Austin, Texas is one of the most liberal cities in America. Austinites hate Alex Jones. After all, he’s a Trump supporter and he’s eccentric in a right-wing sort of way. I’m sure the hippies and hipsters in Austin think he’s an evil Nazi.
Alex’s half Jewish kids (all Jewish by Jewish law since their mother is a Jew) would have had a lot of weird fun growing up in the Jones household. Now, they’ll grow up to be neurotic Jews that Alex will hardly recognize as his own.
Excerpt from Buzzfeed
AUSTIN — After a grueling 10-day trial, a jury has ruled in favor of Infowars founder and CEO Alex Jones’ ex-wife, Kelly, in the custody of their three children.
The jury, which deliberated for roughly nine and a half hours, ruled Thursday night to give Kelly Jones joint custody with the ability to dictate the residence of the children. Previously she had joint custody with limited, supervised visitation rights with residence dictated by Alex Jones.
It was a defeat for Alex Jones, who watched the verdict with a stoic expression and left promptly after the verdict without talking to reporters. Upon hearing the verdict, Kelly Jones dabbed her eyes with a tissue and hugged her lawyer, Robert Hoffman.
Moments later, Kelly Jones spoke briefly to the press, thanking God for the verdict.
“I’m so blessed to have such a wonderful support system, such a wonderful family and friends who stood beside me through all this, and I just pray that from what’s happened to my family that people can really understand what parental alienation syndrome is and get an awareness about it, ’cause we could stop this from happening in future,” she said.
The verdict came on the same day as the lawyers delivered their closing arguments. On Alex Jones’ side, his lawyers portrayed his ex-wife as emotionally unstable and quick to wrongly accuse the Texas family court system of deep corruption against her. Conversely, Kelly Jones’ lawyers made the case that Alex Jones was a “master manipulator” who’d alienated the children against her.
“Mr. Jones is like a cult leader,” attorney Hoffman told the jury. “And we’ve seen the horrific damage cult leaders do to their followers.”
Hoffman argued that the trial focused unjustly on the faults of Kelly Jones, allowing Alex to fly under the radar. “Is it Mr. Jones’ celebrity or his vast wealth that’s allowed him to escape detection? Nobody can stop this man,” he said to the jury, allowing the words to hang in the air for dramatic effect. “Except for you.”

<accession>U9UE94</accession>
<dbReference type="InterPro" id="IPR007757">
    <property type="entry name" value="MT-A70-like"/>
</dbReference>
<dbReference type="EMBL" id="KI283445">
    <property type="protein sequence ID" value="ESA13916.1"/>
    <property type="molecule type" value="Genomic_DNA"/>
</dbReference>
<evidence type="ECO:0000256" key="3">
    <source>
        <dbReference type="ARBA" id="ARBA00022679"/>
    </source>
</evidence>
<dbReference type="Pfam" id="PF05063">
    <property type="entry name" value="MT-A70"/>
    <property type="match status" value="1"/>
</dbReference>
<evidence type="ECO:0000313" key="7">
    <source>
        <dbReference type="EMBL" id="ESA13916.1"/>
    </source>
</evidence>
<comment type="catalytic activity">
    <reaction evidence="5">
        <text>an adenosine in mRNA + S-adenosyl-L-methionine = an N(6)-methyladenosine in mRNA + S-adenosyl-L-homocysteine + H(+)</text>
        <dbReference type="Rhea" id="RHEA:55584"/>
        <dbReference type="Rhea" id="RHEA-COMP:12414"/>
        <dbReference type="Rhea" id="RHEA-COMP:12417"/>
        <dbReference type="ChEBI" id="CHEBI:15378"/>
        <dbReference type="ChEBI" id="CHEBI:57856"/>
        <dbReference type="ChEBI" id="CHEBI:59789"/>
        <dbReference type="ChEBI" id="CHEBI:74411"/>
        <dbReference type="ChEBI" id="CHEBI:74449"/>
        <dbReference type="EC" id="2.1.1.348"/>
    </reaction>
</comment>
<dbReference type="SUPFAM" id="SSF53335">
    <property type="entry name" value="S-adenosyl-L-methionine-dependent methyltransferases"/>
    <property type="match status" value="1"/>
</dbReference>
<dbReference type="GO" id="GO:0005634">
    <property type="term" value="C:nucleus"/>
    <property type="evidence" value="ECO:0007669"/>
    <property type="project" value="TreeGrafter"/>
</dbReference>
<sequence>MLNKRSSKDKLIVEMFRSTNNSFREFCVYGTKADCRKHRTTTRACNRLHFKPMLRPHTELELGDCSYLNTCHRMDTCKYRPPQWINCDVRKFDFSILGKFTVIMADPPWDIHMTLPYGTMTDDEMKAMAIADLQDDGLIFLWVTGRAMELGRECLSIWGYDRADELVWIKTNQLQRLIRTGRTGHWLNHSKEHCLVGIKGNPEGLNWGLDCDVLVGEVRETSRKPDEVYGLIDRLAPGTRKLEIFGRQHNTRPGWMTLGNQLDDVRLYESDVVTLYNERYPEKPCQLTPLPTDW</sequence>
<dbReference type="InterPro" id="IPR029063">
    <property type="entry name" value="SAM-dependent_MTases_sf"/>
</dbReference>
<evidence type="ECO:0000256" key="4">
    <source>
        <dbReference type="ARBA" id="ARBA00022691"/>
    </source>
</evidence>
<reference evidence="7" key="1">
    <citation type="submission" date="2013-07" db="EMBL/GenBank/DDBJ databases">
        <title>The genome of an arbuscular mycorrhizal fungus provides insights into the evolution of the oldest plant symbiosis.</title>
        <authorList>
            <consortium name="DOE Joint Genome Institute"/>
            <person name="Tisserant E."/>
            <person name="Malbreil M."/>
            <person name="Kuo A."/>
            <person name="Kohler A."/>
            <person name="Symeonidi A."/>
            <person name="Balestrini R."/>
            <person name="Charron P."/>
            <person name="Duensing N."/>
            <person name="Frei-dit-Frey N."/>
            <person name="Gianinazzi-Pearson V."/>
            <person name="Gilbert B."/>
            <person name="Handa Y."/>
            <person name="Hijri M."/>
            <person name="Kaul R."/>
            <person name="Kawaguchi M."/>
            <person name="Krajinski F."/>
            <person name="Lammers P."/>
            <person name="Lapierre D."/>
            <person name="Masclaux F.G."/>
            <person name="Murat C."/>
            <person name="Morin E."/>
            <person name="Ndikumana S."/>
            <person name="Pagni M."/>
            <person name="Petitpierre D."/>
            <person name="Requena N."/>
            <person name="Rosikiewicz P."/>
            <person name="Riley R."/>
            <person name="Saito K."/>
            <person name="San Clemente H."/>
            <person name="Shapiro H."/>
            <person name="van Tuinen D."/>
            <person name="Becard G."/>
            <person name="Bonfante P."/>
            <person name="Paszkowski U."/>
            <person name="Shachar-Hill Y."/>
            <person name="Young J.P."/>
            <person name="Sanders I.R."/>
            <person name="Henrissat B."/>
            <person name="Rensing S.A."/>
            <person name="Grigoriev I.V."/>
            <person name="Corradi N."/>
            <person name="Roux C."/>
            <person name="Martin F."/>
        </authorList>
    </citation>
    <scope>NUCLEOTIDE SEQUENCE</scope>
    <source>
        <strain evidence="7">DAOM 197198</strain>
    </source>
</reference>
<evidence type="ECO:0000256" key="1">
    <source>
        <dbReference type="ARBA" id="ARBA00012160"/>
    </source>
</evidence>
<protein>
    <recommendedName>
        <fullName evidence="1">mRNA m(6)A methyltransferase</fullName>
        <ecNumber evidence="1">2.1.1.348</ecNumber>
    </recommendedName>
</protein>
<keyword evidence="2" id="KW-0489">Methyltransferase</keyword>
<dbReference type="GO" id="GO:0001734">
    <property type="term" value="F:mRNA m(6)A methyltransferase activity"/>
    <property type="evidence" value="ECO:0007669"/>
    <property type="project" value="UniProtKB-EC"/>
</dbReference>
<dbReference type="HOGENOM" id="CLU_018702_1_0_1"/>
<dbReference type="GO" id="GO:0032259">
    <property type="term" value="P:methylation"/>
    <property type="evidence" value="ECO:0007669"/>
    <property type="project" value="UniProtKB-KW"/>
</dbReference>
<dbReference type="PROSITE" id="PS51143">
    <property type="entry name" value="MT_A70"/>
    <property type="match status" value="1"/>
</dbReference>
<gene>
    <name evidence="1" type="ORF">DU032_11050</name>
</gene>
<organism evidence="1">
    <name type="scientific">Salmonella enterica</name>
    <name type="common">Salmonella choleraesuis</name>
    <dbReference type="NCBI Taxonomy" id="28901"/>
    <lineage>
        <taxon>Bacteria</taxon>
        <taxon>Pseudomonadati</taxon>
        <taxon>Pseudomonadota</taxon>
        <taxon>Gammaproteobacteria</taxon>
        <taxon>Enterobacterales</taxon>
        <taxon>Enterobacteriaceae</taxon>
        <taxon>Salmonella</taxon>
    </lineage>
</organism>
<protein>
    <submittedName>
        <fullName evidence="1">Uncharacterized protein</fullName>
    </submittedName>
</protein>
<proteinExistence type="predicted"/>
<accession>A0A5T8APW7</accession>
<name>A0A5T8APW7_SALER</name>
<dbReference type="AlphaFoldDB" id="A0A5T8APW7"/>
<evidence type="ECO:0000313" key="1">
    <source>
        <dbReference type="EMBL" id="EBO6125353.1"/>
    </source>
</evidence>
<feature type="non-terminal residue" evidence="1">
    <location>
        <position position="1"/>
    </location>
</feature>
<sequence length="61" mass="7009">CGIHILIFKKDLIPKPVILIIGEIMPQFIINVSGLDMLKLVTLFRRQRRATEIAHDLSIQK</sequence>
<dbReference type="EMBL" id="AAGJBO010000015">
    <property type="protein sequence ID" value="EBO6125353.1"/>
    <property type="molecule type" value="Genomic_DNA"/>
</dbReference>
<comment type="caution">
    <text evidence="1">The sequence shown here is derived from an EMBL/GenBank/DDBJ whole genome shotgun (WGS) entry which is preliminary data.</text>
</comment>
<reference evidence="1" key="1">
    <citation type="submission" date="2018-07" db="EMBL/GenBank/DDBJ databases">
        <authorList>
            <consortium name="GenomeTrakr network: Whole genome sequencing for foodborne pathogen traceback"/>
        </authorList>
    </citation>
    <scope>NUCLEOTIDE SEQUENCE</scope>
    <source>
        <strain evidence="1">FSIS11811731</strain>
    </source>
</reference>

The custody case — a somewhat ordinary family law matter — quickly captured national media attention after news broke that Jones’ attorneys planned to defend his custody on the grounds that his two-plus decades of conspiracy theorizing has been “performance art.”
For onlookers, the trial then offered the allure of answering the burning question: Where does Alex Jones the character end and Alex Jones the man begin?
Questions of Alex Jones’ character were discussed. On the witness stand, Kelly Jones accused him of being a “violent, cruel, and abusive man who engages in hate speech at home and in public.”
She accused him of racist and homophobic comments, as well as frequent comments demeaning to women. “He’s enraged and out of control all the time,” she said, calling Infowars (which Mrs. Jones was involved with many years ago) “a portal of hate.”
Jones and his lawyers meanwhile painted a picture of a kind and gentle family man who never brings his work home with him. “I just want to be with the kids, swim in the pool, and eat hamburgers,” Alex Jones told the court last week.
Well, trying to find a silver lining in the dark cloud for Alex, maybe the unfairness of the court system to men will get as much publicity as Super Male Vitality at Infowars now.